Bile Duct Cancer Diagnosis & Detection
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Video: Diagnosing Bile Duct CancerDiagnosing Bile Duct Cancer
Diagnosing Bile Duct Cancer
Listen to gastroenterologist Dr. Leon Yoder explain how bile duct cancer is diagnosed. He addresses symptoms of the disease and tools doctors use to help make a bile duct cancer diagnosis.
At Cancer Treatment Centers of America (CTCA) our team of cancer doctors uses sophisticated, minimally invasive technology to help them make an accurate bile duct cancer diagnosis and evaluate the disease.
During your first visit to a CTCA hospital, you’ll undergo a comprehensive exam to precisely diagnose your bile duct cancer and determine if it has spread to any other part of your body. This helps your care team formulate an individualized treatment plan that is best suited to your needs.
Throughout your treatment, we will use diagnostic imaging and a variety of laboratory tests for bile duct cancer that allow your care team to monitor how the disease is responding. If the cancer is resisting treatment, we will modify your treatment plan or recommend using a different therapy.
How Is Bile Duct Cancer Diagnosed?
- Physical Exam: When bile duct cancer is suspected, your doctor will perform a physical exam of the abdomen to check for any masses, tenderness or build-up of fluid that might suggest signs of cancer. He/she will also check the skin and the white part of the eyes for jaundice.
- Liver Function Tests (LFTs): To test for abnormalities in the bile duct, gallbladder or liver, your doctor might order a number of laboratory tests, including blood counts of bilirubin, albumin, alkaline phosphatase, aspartate transaminase (AST), alanine transaminase (ALT) and gamma glutamyl transpeptidase (GGT). High levels of these substances in the blood indicate problems with the bile duct, gallbladder or liver.
- Blood Tests for Tumor Markers: High blood levels of the carcinoembryonic antigen (CEA) and CA 19-9 tumor markers may be found in people with bile duct cancer. However, problems of the bile duct other than cancer can also increase the levels of these tumor markers in the blood, and not all bile duct cancers make these tumor markers. Therfore, when making a bile duct cancer diagnosis, your team will combine these test results with results from other diagnostic tests.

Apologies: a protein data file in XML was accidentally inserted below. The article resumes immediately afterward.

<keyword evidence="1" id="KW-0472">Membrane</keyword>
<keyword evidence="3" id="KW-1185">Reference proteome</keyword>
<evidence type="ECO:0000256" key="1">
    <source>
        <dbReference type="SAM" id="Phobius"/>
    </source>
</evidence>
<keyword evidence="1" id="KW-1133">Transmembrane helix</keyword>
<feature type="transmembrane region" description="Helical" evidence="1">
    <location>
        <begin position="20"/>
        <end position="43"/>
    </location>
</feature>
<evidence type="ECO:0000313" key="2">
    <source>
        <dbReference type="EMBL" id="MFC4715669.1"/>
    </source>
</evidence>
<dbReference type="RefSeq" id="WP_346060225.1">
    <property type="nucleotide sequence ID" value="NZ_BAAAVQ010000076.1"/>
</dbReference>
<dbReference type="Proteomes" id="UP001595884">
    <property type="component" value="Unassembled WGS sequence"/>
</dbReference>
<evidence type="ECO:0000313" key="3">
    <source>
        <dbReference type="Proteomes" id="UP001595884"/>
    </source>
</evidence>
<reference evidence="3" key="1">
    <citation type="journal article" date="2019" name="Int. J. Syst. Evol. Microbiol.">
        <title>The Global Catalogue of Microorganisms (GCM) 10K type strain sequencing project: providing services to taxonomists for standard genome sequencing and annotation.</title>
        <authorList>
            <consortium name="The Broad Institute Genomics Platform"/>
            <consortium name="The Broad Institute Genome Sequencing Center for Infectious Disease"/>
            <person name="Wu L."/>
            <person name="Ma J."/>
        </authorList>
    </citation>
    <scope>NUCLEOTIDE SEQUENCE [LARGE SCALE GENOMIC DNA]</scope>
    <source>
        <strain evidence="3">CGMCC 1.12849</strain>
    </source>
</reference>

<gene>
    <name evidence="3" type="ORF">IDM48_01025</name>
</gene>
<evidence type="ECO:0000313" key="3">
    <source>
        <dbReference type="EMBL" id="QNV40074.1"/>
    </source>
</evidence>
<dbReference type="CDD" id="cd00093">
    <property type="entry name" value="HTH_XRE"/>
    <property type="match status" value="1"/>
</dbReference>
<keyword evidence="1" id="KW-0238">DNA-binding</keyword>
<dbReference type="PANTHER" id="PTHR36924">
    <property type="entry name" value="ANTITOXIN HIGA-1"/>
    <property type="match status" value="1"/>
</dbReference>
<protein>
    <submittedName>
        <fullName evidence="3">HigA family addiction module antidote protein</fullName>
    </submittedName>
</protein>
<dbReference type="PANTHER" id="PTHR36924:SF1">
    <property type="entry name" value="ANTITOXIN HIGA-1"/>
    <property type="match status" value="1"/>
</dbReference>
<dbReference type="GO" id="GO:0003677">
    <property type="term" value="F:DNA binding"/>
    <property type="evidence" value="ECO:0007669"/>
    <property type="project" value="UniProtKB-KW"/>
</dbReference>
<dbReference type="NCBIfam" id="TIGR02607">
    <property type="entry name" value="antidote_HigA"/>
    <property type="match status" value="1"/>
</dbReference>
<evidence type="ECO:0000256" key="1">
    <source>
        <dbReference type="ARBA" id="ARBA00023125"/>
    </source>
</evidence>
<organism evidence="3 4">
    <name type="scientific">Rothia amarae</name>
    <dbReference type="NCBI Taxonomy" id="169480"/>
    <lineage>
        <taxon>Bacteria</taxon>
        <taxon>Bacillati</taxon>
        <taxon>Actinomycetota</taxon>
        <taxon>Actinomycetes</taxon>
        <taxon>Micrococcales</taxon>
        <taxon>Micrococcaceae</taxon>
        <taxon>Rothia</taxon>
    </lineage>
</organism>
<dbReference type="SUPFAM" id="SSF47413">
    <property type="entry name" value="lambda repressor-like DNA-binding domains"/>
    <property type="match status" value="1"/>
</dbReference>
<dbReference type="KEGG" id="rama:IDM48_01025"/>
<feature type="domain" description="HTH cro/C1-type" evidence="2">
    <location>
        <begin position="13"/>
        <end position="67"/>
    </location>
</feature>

Diagnostic Imaging Tests and Biopsy Techniques for Bile Duct Cancer
To ensure an accurate bile duct cancer diagnosis, your doctor may use a variety of imaging tools to confirm the presence of a tumor, and to determine whether the cancer has spread beyond the bile duct:
- Ultrasound: Sound waves and their echoes produce an image of internal organs or masses.
- Endoscopic or Laparoscopic Ultrasound: These techniques allow your doctor to produce more detailed images of the bile duct than a standard ultrasound. A thin, lighted tube with a small video camera is inserted through the mouth and esophagus into the small intestine near the bile duct (endoscopic ultrasound) or through a small incision in the front of the abdomen (laparoscopic ultrasound) so that the doctor can examine the bile duct and other internal organs.
- Computed Tomography (CT) Scan: This is an X-ray test that produces detailed cross-sectional images of the organ under study. It can provide precise information about the size, shape and position of any tumors in the bile duct or elsewhere in the abdomen, as well as nearby blood vessels. CT scans can also be used to guide a biopsy needle precisely into a suspected tumor (CT-guided needle biopsy). At CTCA, you will have the benefit of newer and advanced technologies such as the spiral CT, which uses a faster machine that reduces the dose of radiation and yields more detailed images.
- Magnetic Resonance Imaging (MRI): Like CT scans, MRI scans provide detailed images of soft tissues in the body. But, instead of X-rays, MRI scans use magnetic energy and radio waves to create cross-sectional images or "slices" of the human body. A contrast material called gadolinium is often injected into a vein before the scan to see details more clearly. MRI scans may sometimes be able to distinguish between benign and malignant tumors. They can also be used to look at blood vessels in and around the bile duct (MR angiography).
- Cholangiography: A cholangiogram is an imaging test specifically designed to identify abnormalities in the bile ducts such as a block, narrowing or dilation (widening) of the bile duct.
- Endoscopic Retrograde Cholangiopancreatography (ERCP): This uses a procedure similar to endoscopic ultrasound to reach the bile or pancreatic duct where X-ray images are taken to recognize the problems in the bile duct. The ERCP procedure may be used to obtain biopsies of tissue or fluid, or to place stents in the bile duct to keep it open.
- Percutaneous Transhepatic Cholangiography (PTC): This method uses a thin, hollow needle to gain access to the bile duct through the skin. X-ray images are taken when the needle passes through the bile ducts. Similar to ERCP, this procedure is used to perform biopsies and place stents in the bile duct.
- Magnetic Resonance Cholangiopancreatography (MRCP): The procedure for an MRCP is similar to the standard MRI scans and is a less invasive way to image the bile ducts than ERCP.
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